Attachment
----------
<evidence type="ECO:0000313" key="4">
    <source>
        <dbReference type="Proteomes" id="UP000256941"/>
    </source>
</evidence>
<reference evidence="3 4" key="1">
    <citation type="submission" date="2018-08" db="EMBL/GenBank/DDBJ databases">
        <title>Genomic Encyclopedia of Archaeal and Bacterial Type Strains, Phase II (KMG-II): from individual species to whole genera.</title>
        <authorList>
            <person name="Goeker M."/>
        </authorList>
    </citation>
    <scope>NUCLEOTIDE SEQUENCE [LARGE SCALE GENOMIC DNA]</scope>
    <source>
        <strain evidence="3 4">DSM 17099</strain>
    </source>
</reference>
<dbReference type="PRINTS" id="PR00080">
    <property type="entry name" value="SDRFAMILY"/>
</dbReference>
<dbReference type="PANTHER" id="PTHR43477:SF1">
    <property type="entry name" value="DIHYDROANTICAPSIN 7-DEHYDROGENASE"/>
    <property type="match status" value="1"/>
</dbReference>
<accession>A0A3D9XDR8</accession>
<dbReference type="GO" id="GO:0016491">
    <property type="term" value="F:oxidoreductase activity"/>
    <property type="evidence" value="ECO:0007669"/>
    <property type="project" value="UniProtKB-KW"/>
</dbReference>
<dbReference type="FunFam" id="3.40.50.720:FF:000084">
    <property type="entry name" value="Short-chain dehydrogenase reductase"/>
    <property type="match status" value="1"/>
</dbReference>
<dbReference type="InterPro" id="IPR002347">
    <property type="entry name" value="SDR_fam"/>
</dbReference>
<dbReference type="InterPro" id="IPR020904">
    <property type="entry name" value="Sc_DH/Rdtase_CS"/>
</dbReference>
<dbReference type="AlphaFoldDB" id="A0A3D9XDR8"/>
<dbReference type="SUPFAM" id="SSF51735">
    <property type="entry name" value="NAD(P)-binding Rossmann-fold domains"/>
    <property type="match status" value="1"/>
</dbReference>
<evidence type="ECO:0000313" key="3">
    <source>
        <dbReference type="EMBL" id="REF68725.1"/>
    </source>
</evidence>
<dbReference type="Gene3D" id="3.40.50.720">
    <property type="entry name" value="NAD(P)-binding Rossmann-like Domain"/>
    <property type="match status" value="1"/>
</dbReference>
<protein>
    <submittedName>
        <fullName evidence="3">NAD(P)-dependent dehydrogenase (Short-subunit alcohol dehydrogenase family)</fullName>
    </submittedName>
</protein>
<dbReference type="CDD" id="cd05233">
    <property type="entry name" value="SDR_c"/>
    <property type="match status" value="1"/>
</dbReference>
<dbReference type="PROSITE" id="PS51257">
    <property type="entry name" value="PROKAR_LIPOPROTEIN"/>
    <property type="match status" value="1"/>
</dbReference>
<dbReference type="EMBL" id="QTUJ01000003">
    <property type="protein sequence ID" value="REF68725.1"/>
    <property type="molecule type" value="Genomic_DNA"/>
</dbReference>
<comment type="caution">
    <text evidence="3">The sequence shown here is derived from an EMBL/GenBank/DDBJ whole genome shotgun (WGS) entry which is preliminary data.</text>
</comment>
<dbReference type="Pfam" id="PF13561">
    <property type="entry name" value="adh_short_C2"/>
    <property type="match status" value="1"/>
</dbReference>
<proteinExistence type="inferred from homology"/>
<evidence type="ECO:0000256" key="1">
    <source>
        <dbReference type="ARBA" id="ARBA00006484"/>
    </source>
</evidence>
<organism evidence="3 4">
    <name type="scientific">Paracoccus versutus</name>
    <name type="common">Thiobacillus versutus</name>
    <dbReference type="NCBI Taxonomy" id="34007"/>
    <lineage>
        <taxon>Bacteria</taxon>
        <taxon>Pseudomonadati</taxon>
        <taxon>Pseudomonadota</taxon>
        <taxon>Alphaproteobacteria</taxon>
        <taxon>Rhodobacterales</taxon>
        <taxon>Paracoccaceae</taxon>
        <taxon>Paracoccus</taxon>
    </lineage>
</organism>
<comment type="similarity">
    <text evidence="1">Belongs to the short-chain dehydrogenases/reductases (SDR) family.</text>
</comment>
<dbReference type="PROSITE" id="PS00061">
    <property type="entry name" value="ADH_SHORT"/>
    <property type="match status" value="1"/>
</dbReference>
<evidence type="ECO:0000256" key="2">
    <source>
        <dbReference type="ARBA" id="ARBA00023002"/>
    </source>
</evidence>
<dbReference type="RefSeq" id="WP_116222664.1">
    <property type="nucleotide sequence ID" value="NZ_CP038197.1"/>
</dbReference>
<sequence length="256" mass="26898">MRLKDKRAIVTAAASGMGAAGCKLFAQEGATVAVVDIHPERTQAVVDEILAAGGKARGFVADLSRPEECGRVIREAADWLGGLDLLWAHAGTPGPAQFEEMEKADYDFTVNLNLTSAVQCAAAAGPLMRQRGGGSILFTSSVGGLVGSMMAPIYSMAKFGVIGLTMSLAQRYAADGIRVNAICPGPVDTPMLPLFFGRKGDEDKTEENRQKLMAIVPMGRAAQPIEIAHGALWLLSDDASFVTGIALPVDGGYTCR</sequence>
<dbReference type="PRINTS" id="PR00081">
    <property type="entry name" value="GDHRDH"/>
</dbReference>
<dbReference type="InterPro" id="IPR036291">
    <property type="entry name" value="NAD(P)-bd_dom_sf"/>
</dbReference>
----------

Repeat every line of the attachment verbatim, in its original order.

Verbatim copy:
<evidence type="ECO:0000313" key="4">
    <source>
        <dbReference type="Proteomes" id="UP000256941"/>
    </source>
</evidence>
<reference evidence="3 4" key="1">
    <citation type="submission" date="2018-08" db="EMBL/GenBank/DDBJ databases">
        <title>Genomic Encyclopedia of Archaeal and Bacterial Type Strains, Phase II (KMG-II): from individual species to whole genera.</title>
        <authorList>
            <person name="Goeker M."/>
        </authorList>
    </citation>
    <scope>NUCLEOTIDE SEQUENCE [LARGE SCALE GENOMIC DNA]</scope>
    <source>
        <strain evidence="3 4">DSM 17099</strain>
    </source>
</reference>
<dbReference type="PRINTS" id="PR00080">
    <property type="entry name" value="SDRFAMILY"/>
</dbReference>
<dbReference type="PANTHER" id="PTHR43477:SF1">
    <property type="entry name" value="DIHYDROANTICAPSIN 7-DEHYDROGENASE"/>
    <property type="match status" value="1"/>
</dbReference>
<accession>A0A3D9XDR8</accession>
<dbReference type="GO" id="GO:0016491">
    <property type="term" value="F:oxidoreductase activity"/>
    <property type="evidence" value="ECO:0007669"/>
    <property type="project" value="UniProtKB-KW"/>
</dbReference>
<dbReference type="FunFam" id="3.40.50.720:FF:000084">
    <property type="entry name" value="Short-chain dehydrogenase reductase"/>
    <property type="match status" value="1"/>
</dbReference>
<dbReference type="InterPro" id="IPR002347">
    <property type="entry name" value="SDR_fam"/>
</dbReference>
<dbReference type="InterPro" id="IPR020904">
    <property type="entry name" value="Sc_DH/Rdtase_CS"/>
</dbReference>
<dbReference type="AlphaFoldDB" id="A0A3D9XDR8"/>
<dbReference type="SUPFAM" id="SSF51735">
    <property type="entry name" value="NAD(P)-binding Rossmann-fold domains"/>
    <property type="match status" value="1"/>
</dbReference>
<evidence type="ECO:0000313" key="3">
    <source>
        <dbReference type="EMBL" id="REF68725.1"/>
    </source>
</evidence>
<dbReference type="Gene3D" id="3.40.50.720">
    <property type="entry name" value="NAD(P)-binding Rossmann-like Domain"/>
    <property type="match status" value="1"/>
</dbReference>
<protein>
    <submittedName>
        <fullName evidence="3">NAD(P)-dependent dehydrogenase (Short-subunit alcohol dehydrogenase family)</fullName>
    </submittedName>
</protein>
<dbReference type="CDD" id="cd05233">
    <property type="entry name" value="SDR_c"/>
    <property type="match status" value="1"/>
</dbReference>
<dbReference type="PROSITE" id="PS51257">
    <property type="entry name" value="PROKAR_LIPOPROTEIN"/>
    <property type="match status" value="1"/>
</dbReference>
<dbReference type="EMBL" id="QTUJ01000003">
    <property type="protein sequence ID" value="REF68725.1"/>
    <property type="molecule type" value="Genomic_DNA"/>
</dbReference>
<comment type="caution">
    <text evidence="3">The sequence shown here is derived from an EMBL/GenBank/DDBJ whole genome shotgun (WGS) entry which is preliminary data.</text>
</comment>
<dbReference type="Pfam" id="PF13561">
    <property type="entry name" value="adh_short_C2"/>
    <property type="match status" value="1"/>
</dbReference>
<proteinExistence type="inferred from homology"/>
<evidence type="ECO:0000256" key="1">
    <source>
        <dbReference type="ARBA" id="ARBA00006484"/>
    </source>
</evidence>
<organism evidence="3 4">
    <name type="scientific">Paracoccus versutus</name>
    <name type="common">Thiobacillus versutus</name>
    <dbReference type="NCBI Taxonomy" id="34007"/>
    <lineage>
        <taxon>Bacteria</taxon>
        <taxon>Pseudomonadati</taxon>
        <taxon>Pseudomonadota</taxon>
        <taxon>Alphaproteobacteria</taxon>
        <taxon>Rhodobacterales</taxon>
        <taxon>Paracoccaceae</taxon>
        <taxon>Paracoccus</taxon>
    </lineage>
</organism>
<comment type="similarity">
    <text evidence="1">Belongs to the short-chain dehydrogenases/reductases (SDR) family.</text>
</comment>
<dbReference type="PROSITE" id="PS00061">
    <property type="entry name" value="ADH_SHORT"/>
    <property type="match status" value="1"/>
</dbReference>
<evidence type="ECO:0000256" key="2">
    <source>
        <dbReference type="ARBA" id="ARBA00023002"/>
    </source>
</evidence>
<dbReference type="RefSeq" id="WP_116222664.1">
    <property type="nucleotide sequence ID" value="NZ_CP038197.1"/>
</dbReference>
<sequence length="256" mass="26898">MRLKDKRAIVTAAASGMGAAGCKLFAQEGATVAVVDIHPERTQAVVDEILAAGGKARGFVADLSRPEECGRVIREAADWLGGLDLLWAHAGTPGPAQFEEMEKADYDFTVNLNLTSAVQCAAAAGPLMRQRGGGSILFTSSVGGLVGSMMAPIYSMAKFGVIGLTMSLAQRYAADGIRVNAICPGPVDTPMLPLFFGRKGDEDKTEENRQKLMAIVPMGRAAQPIEIAHGALWLLSDDASFVTGIALPVDGGYTCR</sequence>
<dbReference type="PRINTS" id="PR00081">
    <property type="entry name" value="GDHRDH"/>
</dbReference>
<dbReference type="InterPro" id="IPR036291">
    <property type="entry name" value="NAD(P)-bd_dom_sf"/>
</dbReference>